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U.S. Spent Nuclear Fuel Policy: Road to Nowhere [Part I: Historical Context]

In addition to building nuclear power plants, a robust nuclear energy infrastructure requires a means to store and recycle spent nuclear fuel (SNF) and other high level nuclear waste (HLW) products.

The Nuclear Waste Policy Act of 1982 and Amendments of 1987 established a national policy and schedule for developing geologic repositories for the disposal of SNF and HLW. Those deadlines have come and gone; the cancellation of Yucca Mountain was only the latest failed attempt to make this policy a reality.

Nuclear fuel reprocessing traces its roots to work started in 1943 but the development work was suspended in the mid-1970s after several failed projects. The task of finding a new long-term storage location has now been assigned to yet another committee and SNF reprocessing remains in limbo in the U.S. while other nations are building modern reprocessing facilities.

Are developing a coherent nuclear fuel policy and following through on the plan impossible tasks?

In Part I of this series, we examine the historical context of the U.S. nuclear waste storage policy. In Parts II and III, we will look at the history of the ill-fated Salt Vault and Yucca Mountain projects.  Part IV will look at the legal and political fallout from the Yucca Mountain failure, and Part V will explore failed attempts to reprocess nuclear fuel in the U.S. and examine the global state-of-the-art reprocessing plants now operating or under construction.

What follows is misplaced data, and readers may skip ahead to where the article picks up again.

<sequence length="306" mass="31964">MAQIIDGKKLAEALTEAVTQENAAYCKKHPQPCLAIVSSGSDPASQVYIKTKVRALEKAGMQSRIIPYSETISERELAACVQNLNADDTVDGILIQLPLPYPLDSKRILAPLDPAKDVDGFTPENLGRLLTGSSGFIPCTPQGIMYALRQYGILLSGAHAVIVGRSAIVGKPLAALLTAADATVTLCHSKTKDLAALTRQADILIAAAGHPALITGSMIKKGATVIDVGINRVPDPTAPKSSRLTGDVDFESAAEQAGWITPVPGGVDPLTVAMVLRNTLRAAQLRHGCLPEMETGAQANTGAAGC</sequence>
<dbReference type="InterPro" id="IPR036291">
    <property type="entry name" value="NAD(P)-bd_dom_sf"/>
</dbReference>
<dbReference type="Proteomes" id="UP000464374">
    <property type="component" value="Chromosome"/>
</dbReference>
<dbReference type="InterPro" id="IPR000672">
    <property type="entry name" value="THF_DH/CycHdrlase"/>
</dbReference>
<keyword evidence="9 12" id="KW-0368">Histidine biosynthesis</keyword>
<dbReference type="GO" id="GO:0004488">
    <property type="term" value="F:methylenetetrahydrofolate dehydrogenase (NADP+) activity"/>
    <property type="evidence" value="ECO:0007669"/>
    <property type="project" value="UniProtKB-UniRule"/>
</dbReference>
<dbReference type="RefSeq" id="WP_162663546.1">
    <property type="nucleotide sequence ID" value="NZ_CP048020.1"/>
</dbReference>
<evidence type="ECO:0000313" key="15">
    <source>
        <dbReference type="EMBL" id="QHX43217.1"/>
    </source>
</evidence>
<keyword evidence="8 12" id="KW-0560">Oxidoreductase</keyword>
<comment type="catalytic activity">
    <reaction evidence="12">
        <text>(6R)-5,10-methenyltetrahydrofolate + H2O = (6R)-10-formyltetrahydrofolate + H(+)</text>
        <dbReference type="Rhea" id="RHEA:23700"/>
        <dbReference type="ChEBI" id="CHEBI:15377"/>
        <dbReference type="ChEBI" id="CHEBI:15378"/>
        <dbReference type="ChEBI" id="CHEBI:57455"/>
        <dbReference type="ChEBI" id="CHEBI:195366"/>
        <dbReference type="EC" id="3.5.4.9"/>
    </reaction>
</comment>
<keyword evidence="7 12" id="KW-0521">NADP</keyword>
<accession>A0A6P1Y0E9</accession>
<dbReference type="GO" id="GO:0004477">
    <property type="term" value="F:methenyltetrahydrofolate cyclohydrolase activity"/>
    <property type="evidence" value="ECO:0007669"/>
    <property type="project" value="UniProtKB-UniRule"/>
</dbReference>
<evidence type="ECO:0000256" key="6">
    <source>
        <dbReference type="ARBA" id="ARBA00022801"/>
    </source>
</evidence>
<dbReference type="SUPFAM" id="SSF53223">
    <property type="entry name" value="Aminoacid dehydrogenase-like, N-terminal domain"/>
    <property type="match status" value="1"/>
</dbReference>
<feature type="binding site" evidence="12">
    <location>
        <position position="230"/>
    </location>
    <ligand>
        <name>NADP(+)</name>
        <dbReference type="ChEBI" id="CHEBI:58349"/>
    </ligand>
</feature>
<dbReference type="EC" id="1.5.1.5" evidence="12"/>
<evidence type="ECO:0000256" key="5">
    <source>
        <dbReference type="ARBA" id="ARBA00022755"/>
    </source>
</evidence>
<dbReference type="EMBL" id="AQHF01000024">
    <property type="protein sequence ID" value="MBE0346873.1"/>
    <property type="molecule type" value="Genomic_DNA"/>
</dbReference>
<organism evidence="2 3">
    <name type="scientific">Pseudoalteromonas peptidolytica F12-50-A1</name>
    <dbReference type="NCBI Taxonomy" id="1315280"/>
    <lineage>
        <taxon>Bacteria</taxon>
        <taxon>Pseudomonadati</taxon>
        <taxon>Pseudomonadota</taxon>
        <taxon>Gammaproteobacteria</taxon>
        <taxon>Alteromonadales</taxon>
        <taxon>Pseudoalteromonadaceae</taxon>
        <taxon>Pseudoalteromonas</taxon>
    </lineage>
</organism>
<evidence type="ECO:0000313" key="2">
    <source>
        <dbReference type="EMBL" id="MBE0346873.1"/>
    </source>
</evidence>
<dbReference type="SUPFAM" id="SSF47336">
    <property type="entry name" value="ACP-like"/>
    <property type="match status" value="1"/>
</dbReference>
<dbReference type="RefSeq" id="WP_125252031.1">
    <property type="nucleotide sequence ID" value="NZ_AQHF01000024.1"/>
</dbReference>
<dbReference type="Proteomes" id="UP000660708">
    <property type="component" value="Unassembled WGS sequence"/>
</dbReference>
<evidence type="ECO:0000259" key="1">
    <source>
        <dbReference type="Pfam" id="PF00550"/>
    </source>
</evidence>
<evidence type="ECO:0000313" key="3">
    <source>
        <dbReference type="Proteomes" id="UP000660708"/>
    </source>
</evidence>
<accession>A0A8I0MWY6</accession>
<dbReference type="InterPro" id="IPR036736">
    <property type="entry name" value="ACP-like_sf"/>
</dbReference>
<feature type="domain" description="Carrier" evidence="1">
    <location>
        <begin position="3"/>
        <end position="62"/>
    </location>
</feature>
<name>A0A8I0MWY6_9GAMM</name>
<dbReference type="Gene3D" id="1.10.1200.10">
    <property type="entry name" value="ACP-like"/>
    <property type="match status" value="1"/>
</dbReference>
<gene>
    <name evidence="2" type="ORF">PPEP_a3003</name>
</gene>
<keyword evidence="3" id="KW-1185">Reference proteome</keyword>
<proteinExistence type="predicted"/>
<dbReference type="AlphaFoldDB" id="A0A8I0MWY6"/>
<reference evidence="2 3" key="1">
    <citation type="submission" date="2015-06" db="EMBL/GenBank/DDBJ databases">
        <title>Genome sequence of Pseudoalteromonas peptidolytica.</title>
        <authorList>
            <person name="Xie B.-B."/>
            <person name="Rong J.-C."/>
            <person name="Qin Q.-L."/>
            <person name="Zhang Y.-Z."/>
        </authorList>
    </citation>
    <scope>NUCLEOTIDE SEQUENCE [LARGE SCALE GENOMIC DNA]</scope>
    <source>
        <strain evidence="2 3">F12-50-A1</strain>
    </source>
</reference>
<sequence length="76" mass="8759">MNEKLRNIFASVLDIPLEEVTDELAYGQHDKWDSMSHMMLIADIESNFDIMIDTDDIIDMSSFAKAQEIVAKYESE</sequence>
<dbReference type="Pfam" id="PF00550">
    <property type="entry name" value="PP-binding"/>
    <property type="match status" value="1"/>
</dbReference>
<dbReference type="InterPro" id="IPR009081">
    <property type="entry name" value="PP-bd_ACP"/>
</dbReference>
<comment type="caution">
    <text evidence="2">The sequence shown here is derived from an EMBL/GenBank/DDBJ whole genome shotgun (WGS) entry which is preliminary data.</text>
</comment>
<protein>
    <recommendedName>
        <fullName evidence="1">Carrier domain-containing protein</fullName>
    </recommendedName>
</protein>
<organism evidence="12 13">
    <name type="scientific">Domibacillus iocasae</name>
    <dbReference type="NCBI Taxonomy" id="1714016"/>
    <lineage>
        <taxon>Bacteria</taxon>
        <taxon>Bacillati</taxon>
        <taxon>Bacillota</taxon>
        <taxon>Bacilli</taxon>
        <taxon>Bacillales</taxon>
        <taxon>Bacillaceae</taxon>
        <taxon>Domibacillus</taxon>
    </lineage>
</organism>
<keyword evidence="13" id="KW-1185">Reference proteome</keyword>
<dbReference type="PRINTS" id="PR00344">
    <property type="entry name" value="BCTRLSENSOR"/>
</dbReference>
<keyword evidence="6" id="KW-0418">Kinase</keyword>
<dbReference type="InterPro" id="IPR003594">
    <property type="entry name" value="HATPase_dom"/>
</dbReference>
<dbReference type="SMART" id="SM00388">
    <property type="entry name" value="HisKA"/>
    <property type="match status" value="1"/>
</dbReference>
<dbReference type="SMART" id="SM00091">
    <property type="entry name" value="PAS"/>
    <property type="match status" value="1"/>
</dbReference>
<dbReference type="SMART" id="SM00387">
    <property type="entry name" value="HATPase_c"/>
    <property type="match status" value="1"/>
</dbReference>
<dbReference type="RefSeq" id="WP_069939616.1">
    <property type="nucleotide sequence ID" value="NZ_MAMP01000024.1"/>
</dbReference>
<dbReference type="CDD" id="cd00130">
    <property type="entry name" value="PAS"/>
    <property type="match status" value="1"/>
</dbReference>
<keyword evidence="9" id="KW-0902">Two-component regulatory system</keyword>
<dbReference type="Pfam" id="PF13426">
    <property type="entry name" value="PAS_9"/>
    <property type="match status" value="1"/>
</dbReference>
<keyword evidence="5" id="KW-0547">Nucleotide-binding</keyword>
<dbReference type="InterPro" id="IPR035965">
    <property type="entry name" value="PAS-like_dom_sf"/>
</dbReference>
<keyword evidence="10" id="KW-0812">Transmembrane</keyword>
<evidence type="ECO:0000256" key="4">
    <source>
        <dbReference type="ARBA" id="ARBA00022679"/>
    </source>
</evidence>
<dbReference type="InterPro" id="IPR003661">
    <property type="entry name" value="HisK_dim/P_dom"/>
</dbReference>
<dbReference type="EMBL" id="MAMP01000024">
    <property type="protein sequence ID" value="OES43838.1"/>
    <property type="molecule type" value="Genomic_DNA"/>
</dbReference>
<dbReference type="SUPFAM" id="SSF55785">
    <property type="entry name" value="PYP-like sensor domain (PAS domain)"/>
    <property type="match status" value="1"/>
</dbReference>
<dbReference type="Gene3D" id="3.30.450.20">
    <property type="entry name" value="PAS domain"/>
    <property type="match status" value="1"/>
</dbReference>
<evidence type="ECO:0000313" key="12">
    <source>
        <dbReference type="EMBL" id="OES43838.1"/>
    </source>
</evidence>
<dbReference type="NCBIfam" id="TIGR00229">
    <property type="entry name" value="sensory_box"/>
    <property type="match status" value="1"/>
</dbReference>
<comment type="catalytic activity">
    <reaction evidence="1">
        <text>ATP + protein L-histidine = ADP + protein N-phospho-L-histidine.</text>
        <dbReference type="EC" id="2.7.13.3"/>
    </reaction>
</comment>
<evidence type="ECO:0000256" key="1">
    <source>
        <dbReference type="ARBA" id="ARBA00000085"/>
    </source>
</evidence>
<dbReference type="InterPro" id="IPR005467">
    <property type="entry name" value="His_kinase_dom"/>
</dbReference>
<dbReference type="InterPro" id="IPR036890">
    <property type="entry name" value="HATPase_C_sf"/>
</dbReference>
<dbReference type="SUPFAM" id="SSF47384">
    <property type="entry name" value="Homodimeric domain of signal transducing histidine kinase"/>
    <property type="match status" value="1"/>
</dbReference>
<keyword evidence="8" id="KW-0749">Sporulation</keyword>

The U.S. Department of Energy’s (DOE’s) two-paragraph March 3 press release describing its motion to withdraw its pending license application for Yucca Mountain was an indecent obituary for the disposal site’s brief 23-year life and $8 billion cost. The relatively short history of nuclear power in the U.S. reminds us that the Yucca Mountain project may have been doomed from the start. A number of permanent nuclear waste storage site projects have been cancelled over the past 45 years, although Yucca Mountain was exponentially the most expensive failure. History also tells us that political considerations will always trump technology when it comes to siting a nuclear waste repository.

The DOE’s terse statement was expected given the funding death spiral for the project over the past few years and a new president who promised to close Yucca Mountain: “The U.S. Department of Energy today filed a motion with the Nuclear Regulatory Commission to withdraw the license application for a high-level nuclear waste repository at Yucca Mountain with prejudice.”

This decision again leaves the power generation industry without a long-term spent nuclear fuel (SNF) disposal site, despite the federal government’s legal obligation to provide one. The pivotal difference between Yucca Mountain and previously cancelled projects: This time nuclear utilities collected billions of dollars from ratepayers to pay for the project.

On Tuesday, June 29, a three-judge panel of the the NRC’s Atomic Safety and Licensing Board declared that the Secretary of Energy did not have authority to override the law that named Yucca Mountain the nation’s nuclear waste repository.  While this decision leaves the project with a faint pulse, it is likely that Nevada Senator Harry Reid and the Obama Administration will find a way to pull the plug.

The Birth and Slow Death of Yucca Mountain